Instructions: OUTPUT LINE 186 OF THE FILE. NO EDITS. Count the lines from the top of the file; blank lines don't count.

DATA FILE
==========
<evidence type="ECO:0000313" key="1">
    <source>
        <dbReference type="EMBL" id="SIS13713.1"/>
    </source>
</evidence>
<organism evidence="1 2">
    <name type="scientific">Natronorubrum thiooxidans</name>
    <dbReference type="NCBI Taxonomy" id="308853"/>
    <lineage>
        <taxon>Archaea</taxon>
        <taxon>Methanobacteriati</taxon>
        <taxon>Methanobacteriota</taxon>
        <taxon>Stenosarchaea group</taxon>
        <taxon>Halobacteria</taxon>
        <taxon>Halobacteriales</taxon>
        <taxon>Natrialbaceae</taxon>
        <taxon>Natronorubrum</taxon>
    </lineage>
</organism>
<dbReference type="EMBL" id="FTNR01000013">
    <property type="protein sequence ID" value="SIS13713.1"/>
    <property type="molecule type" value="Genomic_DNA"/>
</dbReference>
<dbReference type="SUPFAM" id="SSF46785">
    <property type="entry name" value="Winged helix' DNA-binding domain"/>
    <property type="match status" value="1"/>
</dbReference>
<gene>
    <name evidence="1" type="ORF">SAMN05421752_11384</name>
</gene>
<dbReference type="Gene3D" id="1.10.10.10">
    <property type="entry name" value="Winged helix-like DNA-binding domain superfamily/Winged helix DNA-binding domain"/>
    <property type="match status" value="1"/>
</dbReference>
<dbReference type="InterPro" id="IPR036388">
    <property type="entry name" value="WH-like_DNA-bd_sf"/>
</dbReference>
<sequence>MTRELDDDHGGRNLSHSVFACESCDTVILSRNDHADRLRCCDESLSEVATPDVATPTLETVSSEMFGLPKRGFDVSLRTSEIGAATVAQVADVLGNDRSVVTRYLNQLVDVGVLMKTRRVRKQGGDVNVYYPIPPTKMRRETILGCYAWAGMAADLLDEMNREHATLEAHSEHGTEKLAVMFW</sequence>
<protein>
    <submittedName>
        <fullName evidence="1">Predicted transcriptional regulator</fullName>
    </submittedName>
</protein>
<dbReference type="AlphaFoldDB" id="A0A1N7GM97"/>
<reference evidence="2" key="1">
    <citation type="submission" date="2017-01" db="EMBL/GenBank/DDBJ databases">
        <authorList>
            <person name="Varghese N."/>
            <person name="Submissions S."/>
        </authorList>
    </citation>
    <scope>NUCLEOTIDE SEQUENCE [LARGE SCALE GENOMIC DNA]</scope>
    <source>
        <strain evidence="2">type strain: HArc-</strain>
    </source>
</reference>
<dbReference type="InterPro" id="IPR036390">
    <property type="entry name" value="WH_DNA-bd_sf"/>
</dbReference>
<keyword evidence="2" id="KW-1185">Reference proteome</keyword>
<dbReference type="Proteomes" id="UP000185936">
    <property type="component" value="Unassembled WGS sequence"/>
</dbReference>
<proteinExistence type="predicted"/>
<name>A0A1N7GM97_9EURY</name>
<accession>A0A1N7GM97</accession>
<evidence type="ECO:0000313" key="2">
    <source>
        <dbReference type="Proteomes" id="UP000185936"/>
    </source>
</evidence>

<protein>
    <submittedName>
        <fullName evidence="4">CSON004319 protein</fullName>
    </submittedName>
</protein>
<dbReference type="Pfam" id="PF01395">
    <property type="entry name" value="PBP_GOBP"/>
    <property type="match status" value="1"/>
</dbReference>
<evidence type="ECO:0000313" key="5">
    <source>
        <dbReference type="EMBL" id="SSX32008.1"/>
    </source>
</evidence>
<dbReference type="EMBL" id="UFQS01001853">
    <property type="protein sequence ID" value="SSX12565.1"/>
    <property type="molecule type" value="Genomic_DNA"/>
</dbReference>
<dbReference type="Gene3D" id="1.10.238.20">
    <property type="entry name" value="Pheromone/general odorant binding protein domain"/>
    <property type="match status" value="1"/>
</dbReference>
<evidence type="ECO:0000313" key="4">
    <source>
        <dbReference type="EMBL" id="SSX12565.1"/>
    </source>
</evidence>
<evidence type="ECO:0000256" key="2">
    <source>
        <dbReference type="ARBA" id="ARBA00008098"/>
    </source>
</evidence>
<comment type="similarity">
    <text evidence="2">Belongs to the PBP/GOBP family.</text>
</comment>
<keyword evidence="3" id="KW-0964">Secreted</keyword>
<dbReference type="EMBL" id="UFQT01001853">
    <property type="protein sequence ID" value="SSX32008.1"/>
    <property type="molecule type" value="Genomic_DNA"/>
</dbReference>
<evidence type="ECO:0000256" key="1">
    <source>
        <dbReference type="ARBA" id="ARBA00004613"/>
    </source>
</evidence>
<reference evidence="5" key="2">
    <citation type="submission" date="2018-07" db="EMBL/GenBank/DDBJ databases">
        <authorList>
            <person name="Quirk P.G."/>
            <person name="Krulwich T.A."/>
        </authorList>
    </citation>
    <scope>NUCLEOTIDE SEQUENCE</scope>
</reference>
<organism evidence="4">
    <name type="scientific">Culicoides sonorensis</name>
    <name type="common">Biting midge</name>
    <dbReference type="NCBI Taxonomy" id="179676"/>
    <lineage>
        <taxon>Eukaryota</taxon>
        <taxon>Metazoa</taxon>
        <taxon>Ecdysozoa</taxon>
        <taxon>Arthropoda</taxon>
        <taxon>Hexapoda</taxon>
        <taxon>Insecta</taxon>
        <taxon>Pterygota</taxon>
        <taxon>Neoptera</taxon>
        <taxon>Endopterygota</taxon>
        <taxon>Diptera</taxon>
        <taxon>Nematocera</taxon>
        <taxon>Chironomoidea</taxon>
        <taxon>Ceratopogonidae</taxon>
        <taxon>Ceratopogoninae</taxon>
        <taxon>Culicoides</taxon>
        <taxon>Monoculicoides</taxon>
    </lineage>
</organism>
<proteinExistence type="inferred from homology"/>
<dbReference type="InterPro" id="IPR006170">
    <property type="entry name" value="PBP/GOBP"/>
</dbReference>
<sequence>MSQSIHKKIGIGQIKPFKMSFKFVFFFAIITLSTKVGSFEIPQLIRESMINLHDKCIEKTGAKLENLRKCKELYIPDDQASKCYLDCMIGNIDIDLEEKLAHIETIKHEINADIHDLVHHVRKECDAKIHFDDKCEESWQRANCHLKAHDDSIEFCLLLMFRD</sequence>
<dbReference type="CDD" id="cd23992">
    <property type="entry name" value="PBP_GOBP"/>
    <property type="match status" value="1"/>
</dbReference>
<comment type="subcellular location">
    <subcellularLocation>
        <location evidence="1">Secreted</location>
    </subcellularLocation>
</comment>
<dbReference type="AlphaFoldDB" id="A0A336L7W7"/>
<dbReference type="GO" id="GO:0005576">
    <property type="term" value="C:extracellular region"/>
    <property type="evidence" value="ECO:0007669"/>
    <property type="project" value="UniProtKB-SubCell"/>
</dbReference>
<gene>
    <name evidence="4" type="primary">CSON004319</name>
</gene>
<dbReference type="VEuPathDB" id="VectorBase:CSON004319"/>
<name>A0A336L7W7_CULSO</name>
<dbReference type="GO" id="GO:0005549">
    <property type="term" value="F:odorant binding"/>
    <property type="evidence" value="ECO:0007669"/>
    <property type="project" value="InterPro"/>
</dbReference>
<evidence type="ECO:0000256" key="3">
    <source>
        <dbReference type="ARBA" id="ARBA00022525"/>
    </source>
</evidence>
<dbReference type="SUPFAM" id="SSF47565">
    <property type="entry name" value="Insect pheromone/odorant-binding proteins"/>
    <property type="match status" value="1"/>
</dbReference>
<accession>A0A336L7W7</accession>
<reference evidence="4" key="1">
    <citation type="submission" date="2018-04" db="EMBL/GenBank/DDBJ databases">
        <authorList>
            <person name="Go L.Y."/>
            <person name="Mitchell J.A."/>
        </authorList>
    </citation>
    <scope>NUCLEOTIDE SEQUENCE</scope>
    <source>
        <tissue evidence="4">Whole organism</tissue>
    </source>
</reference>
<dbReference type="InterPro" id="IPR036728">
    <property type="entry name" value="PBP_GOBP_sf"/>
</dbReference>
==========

    <property type="match status" value="1"/>